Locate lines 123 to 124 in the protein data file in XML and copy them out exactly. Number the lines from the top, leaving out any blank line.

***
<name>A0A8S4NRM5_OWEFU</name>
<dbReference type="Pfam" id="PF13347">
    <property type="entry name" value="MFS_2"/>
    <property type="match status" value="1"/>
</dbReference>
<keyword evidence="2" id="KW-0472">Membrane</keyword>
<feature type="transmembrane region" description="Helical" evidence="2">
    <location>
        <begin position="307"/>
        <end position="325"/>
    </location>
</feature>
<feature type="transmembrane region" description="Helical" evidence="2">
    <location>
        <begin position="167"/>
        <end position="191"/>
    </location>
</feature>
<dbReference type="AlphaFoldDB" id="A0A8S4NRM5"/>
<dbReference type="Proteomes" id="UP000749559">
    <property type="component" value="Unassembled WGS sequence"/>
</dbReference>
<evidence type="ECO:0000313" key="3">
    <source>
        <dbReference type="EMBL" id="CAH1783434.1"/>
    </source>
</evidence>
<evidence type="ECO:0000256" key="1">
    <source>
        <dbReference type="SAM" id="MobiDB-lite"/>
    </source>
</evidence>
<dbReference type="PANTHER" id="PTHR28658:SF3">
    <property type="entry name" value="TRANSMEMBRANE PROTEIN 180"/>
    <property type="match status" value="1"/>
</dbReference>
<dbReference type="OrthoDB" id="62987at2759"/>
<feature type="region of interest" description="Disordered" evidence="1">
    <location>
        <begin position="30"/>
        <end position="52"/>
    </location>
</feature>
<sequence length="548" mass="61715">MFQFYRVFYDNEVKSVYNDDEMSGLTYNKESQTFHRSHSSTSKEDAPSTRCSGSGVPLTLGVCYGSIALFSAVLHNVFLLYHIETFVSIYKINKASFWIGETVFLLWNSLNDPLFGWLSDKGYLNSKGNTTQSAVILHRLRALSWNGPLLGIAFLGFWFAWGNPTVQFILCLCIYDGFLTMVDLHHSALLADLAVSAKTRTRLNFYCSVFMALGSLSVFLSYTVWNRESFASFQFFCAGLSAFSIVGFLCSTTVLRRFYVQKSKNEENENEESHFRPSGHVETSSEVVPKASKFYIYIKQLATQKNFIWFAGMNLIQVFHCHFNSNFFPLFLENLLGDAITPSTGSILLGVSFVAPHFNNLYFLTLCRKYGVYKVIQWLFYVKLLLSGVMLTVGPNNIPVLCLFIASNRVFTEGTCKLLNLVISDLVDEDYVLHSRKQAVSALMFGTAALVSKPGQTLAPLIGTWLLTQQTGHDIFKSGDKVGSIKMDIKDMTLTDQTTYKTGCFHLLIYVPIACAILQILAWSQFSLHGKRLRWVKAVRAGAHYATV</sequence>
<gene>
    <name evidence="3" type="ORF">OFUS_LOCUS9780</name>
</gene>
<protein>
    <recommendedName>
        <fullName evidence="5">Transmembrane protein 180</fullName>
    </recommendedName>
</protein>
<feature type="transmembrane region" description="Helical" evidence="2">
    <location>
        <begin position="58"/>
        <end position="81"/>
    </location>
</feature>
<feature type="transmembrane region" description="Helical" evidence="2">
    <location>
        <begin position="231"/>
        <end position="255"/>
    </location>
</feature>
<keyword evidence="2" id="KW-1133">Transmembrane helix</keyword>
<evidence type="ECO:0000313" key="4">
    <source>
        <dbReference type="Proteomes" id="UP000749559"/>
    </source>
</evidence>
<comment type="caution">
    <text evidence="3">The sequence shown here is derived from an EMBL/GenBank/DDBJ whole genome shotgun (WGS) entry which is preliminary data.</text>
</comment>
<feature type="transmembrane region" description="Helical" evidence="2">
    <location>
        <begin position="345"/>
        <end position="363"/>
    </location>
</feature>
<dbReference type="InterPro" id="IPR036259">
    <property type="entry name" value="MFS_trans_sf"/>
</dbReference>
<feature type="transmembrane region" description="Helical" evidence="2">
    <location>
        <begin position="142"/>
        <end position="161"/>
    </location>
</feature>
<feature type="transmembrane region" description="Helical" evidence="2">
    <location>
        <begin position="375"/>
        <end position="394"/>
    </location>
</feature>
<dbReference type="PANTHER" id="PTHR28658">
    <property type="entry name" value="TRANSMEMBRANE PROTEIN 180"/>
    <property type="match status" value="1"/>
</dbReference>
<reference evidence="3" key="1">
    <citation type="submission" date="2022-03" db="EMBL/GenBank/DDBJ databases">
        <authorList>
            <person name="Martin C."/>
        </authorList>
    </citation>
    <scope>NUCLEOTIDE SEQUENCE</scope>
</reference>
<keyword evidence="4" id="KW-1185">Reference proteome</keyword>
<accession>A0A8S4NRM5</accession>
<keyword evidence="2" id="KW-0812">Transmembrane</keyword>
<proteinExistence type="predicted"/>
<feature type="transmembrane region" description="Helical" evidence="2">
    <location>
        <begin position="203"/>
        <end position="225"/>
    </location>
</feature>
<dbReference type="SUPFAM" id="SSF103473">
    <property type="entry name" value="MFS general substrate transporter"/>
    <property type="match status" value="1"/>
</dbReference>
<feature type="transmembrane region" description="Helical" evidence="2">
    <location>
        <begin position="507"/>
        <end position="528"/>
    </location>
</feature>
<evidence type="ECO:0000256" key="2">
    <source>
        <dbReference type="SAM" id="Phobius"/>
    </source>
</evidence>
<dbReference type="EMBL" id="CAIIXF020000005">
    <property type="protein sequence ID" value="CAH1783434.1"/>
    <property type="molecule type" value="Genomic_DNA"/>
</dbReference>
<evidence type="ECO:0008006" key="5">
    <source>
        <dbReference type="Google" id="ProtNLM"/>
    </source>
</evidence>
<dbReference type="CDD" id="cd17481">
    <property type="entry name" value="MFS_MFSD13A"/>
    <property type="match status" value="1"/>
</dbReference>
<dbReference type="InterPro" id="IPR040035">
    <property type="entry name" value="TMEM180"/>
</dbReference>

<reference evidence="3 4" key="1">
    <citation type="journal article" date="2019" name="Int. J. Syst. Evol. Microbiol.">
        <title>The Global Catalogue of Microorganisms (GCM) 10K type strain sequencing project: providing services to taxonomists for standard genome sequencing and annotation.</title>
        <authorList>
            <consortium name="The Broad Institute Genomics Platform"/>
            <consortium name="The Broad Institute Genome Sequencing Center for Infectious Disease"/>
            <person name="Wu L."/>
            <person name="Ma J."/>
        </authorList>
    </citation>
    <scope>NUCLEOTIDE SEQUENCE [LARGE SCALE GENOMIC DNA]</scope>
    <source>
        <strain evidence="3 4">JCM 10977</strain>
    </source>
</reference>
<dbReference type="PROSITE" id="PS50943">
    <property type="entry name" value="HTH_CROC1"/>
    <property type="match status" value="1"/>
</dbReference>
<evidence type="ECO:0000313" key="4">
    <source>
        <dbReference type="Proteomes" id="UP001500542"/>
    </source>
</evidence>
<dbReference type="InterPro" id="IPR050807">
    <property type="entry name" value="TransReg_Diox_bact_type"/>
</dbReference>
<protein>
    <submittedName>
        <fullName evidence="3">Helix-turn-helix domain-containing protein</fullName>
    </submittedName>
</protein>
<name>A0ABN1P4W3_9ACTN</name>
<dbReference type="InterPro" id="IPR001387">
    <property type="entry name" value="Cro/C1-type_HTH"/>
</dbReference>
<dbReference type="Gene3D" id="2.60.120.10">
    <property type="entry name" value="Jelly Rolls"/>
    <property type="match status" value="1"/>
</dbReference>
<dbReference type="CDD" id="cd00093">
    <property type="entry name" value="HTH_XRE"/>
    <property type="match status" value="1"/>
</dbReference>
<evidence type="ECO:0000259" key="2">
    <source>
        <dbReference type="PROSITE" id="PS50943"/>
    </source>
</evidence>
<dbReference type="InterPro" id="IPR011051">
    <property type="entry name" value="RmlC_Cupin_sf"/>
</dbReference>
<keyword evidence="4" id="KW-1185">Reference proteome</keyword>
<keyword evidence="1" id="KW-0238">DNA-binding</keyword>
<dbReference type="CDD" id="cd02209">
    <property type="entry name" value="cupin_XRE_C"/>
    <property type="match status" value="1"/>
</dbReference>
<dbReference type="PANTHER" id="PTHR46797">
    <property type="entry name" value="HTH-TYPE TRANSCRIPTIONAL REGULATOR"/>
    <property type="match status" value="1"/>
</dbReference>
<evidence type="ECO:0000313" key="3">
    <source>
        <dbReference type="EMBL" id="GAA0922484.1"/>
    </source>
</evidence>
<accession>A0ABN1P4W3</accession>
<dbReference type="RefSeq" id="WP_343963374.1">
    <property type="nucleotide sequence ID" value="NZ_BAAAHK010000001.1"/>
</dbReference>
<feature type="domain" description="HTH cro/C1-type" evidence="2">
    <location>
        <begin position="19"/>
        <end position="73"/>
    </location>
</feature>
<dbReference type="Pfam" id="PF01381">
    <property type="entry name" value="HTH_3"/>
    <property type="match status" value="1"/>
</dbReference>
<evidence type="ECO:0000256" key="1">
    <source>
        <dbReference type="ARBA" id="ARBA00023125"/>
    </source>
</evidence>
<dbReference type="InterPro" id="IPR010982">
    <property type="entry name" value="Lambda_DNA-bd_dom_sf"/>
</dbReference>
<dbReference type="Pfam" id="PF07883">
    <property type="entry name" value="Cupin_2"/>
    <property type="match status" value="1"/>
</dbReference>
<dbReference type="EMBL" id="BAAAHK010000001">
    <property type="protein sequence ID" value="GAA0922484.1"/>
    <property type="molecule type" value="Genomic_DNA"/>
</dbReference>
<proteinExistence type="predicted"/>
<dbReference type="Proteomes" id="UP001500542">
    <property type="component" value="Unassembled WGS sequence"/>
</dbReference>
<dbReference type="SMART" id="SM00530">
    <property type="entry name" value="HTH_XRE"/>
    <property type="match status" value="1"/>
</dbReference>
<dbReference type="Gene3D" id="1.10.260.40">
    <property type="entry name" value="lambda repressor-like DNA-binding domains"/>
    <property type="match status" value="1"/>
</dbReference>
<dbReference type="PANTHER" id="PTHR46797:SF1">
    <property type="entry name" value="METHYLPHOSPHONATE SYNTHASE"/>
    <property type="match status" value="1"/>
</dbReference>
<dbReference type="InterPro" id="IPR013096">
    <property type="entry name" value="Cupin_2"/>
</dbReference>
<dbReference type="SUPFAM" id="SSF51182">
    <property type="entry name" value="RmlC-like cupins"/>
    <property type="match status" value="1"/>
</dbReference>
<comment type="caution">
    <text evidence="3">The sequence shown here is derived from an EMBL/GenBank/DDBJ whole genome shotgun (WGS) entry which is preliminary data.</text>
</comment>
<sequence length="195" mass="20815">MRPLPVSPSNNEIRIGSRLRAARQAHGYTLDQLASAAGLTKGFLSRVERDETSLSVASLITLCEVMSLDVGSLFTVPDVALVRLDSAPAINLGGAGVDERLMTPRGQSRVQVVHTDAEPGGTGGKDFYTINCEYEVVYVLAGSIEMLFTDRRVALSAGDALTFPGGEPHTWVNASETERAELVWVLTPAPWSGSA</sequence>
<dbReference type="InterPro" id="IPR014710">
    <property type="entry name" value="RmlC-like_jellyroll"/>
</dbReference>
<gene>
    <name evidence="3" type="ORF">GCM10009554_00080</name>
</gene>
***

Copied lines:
        <begin position="507"/>
        <end position="528"/>